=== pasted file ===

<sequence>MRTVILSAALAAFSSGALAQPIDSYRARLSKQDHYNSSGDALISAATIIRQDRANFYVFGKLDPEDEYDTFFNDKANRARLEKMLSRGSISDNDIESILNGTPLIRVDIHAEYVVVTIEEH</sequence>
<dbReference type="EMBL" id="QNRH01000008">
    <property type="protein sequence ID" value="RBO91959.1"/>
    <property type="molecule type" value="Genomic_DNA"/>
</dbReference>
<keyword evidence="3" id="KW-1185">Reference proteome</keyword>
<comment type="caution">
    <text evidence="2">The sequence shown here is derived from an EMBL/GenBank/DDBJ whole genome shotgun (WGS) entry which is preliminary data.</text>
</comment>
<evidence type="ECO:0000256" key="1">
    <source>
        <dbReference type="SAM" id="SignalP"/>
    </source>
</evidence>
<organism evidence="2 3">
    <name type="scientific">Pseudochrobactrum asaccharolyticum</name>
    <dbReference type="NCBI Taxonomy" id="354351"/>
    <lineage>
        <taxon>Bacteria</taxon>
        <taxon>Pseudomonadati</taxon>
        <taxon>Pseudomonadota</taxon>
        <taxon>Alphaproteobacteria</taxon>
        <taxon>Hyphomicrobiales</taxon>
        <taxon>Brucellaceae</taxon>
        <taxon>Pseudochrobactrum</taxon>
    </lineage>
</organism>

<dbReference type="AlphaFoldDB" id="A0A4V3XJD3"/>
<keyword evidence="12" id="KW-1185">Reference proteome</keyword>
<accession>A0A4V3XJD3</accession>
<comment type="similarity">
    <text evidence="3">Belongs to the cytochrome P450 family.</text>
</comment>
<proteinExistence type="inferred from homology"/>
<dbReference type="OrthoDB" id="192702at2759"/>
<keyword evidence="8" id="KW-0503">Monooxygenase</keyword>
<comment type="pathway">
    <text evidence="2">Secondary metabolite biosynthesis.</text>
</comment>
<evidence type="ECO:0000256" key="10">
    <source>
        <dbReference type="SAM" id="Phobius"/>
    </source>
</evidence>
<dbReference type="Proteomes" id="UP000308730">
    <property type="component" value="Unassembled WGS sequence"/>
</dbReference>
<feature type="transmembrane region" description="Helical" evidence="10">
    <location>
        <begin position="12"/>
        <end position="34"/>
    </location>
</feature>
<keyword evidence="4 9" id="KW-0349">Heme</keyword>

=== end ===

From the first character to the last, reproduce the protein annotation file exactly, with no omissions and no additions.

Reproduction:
<sequence>MRTVILSAALAAFSSGALAQPIDSYRARLSKQDHYNSSGDALISAATIIRQDRANFYVFGKLDPEDEYDTFFNDKANRARLEKMLSRGSISDNDIESILNGTPLIRVDIHAEYVVVTIEEH</sequence>
<dbReference type="EMBL" id="QNRH01000008">
    <property type="protein sequence ID" value="RBO91959.1"/>
    <property type="molecule type" value="Genomic_DNA"/>
</dbReference>
<keyword evidence="3" id="KW-1185">Reference proteome</keyword>
<comment type="caution">
    <text evidence="2">The sequence shown here is derived from an EMBL/GenBank/DDBJ whole genome shotgun (WGS) entry which is preliminary data.</text>
</comment>
<evidence type="ECO:0000256" key="1">
    <source>
        <dbReference type="SAM" id="SignalP"/>
    </source>
</evidence>
<organism evidence="2 3">
    <name type="scientific">Pseudochrobactrum asaccharolyticum</name>
    <dbReference type="NCBI Taxonomy" id="354351"/>
    <lineage>
        <taxon>Bacteria</taxon>
        <taxon>Pseudomonadati</taxon>
        <taxon>Pseudomonadota</taxon>
        <taxon>Alphaproteobacteria</taxon>
        <taxon>Hyphomicrobiales</taxon>
        <taxon>Brucellaceae</taxon>
        <taxon>Pseudochrobactrum</taxon>
    </lineage>
</organism>

<dbReference type="AlphaFoldDB" id="A0A4V3XJD3"/>
<keyword evidence="12" id="KW-1185">Reference proteome</keyword>
<accession>A0A4V3XJD3</accession>
<comment type="similarity">
    <text evidence="3">Belongs to the cytochrome P450 family.</text>
</comment>
<proteinExistence type="inferred from homology"/>
<dbReference type="OrthoDB" id="192702at2759"/>
<keyword evidence="8" id="KW-0503">Monooxygenase</keyword>
<comment type="pathway">
    <text evidence="2">Secondary metabolite biosynthesis.</text>
</comment>
<evidence type="ECO:0000256" key="10">
    <source>
        <dbReference type="SAM" id="Phobius"/>
    </source>
</evidence>
<dbReference type="Proteomes" id="UP000308730">
    <property type="component" value="Unassembled WGS sequence"/>
</dbReference>
<feature type="transmembrane region" description="Helical" evidence="10">
    <location>
        <begin position="12"/>
        <end position="34"/>
    </location>
</feature>
<keyword evidence="4 9" id="KW-0349">Heme</keyword>